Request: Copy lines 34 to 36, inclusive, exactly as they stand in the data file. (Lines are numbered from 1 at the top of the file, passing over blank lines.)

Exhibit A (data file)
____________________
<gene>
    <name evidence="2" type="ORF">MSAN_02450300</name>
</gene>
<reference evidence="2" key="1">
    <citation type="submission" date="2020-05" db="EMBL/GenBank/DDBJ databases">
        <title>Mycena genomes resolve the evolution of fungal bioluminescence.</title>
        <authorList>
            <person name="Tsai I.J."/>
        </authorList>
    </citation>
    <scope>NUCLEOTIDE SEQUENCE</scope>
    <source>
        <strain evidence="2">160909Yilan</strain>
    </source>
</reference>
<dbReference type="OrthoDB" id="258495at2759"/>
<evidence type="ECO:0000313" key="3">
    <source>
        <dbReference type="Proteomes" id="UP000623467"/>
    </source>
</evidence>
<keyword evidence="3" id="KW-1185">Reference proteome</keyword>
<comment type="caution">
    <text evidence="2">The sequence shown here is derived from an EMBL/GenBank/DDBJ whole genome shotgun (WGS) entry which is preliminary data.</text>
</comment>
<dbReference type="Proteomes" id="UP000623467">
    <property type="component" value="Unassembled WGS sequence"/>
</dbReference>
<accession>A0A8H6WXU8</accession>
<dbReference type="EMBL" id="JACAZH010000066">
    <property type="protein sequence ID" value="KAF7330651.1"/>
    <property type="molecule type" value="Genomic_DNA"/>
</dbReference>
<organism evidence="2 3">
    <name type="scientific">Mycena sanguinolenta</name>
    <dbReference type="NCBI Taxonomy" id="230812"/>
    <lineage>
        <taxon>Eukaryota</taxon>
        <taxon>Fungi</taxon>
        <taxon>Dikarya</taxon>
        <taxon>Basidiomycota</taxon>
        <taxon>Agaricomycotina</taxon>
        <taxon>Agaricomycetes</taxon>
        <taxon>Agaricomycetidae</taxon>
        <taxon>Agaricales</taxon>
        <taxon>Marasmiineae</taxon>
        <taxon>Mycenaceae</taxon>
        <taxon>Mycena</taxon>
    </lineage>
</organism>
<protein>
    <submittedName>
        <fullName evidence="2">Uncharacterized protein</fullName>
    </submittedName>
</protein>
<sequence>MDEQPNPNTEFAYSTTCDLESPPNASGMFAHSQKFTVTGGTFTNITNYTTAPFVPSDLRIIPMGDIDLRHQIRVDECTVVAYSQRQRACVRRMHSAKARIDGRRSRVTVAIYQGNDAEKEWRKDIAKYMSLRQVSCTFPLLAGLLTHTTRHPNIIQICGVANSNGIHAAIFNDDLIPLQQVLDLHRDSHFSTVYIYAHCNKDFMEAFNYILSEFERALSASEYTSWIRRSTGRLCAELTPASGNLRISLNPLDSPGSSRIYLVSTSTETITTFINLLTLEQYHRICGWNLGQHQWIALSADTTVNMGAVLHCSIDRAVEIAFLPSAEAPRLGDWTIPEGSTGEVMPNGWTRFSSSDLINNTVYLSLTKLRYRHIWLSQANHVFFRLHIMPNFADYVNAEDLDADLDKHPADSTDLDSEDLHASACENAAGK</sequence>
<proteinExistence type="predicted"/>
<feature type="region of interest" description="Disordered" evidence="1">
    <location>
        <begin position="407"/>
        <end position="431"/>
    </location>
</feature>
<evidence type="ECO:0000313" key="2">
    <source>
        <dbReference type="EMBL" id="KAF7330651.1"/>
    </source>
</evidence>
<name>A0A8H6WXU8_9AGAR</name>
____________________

<organism evidence="2 3">
    <name type="scientific">Mycena sanguinolenta</name>
    <dbReference type="NCBI Taxonomy" id="230812"/>